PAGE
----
Apropos of the HarperCollins v. Open Road lawsuit over the backlist e-book title Julie of the Wolves, legal blogger Passive Guy (aka contract lawyer David Vandagriff) has written a fairly lengthy post looking at the question of whether e-book rights are covered in pre-e-book contracts. Passive Guy writes:
A fundamental legal question involved in construing a contract is what the parties intended at the time the contract was made. The intent must be manifest in some form in the written agreement. A secret intent by one party that the word tomato also includes avocado won’t bring avocados into the contract.
The classic formulation is that there must be a “meeting of the minds” of the contracting parties or else there isn’t a contract or the contract is limited to only those subjects for which the minds met.
A big problem HC has with its case is even showing an intent by both parties to include what we recognize as ebooks today into the 1971 contract in the absence of any language that points to an ebook.
Passive Guy points out that later contracts still have the same problem. Some try to future-proof themselves by adding a “whether now known or hereafter discovered” clause, but the problem PG finds is that implies a meeting of the minds about something neither party knew anything about at the time they signed the contract.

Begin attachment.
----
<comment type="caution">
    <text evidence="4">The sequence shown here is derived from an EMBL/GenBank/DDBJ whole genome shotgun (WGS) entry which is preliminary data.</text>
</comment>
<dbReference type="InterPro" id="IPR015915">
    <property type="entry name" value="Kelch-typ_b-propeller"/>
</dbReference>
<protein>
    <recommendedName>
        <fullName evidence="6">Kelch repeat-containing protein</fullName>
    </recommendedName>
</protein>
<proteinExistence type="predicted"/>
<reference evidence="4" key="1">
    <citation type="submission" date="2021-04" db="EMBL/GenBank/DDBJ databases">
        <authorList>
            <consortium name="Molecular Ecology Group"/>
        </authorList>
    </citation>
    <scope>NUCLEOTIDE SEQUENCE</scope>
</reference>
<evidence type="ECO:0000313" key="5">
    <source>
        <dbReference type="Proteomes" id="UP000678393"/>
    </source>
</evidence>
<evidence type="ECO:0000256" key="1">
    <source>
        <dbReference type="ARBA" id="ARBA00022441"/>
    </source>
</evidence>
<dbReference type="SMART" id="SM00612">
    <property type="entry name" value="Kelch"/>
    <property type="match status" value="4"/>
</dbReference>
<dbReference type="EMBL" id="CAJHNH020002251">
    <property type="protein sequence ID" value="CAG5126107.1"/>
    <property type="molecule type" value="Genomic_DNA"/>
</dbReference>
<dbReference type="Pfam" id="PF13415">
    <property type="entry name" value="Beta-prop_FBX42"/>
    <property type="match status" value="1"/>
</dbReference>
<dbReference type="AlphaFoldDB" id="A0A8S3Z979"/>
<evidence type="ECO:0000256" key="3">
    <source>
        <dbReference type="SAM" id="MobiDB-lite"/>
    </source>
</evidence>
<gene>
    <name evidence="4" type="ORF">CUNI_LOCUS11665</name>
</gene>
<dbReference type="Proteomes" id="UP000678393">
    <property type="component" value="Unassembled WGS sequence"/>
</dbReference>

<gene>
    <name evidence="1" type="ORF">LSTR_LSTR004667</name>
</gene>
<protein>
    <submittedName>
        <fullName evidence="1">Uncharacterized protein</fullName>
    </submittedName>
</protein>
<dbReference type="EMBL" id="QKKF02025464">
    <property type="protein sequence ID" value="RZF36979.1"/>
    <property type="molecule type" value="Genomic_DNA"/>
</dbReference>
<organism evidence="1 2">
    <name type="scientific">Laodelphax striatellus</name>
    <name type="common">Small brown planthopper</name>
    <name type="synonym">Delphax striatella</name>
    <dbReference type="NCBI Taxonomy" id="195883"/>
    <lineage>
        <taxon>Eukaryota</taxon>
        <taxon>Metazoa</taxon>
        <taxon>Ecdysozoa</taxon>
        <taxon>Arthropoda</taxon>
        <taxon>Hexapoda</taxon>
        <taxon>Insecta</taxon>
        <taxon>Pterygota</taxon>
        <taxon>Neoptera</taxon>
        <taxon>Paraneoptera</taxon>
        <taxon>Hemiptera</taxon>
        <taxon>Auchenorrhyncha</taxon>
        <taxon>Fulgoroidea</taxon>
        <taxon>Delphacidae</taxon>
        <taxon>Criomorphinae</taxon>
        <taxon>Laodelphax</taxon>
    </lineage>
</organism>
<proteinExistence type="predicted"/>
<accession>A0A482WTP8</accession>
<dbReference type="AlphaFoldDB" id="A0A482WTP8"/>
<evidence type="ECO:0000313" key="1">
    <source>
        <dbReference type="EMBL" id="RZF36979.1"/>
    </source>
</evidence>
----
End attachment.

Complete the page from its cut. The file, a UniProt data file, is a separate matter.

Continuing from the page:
And even though the Julie one wasn’t, a lot of these contracts were drafted after e-books or similar information-retrieval systems were known to exist. One such system, Lexis, was very big in the legal world in the mid to late 1970s, finding its way into law schools in the 1980s and eventually every lawyer’s office—the same lawyers who wrote contracts for the publishing industry. Yet none of the publishing contracts from this era bother to mention it or anything like it.
Absent any contractual mention of ebooks or electronic books or a reasonably detailed description of an ebook reading and distribution system resembling one the lawyers knew intimately, the only reasonable conclusion is there was no intent to include ebooks in publishing agreements of that era.
I look forward to finding out how the Julie case unfolds. It will be interesting to see if the judge’s preliminary ruling bears any resemblance to that from the RosettaBooks case so long ago—and whether HC similarly drops the case if it appears not to be going its way. I suppose we’ll just have to wait and see.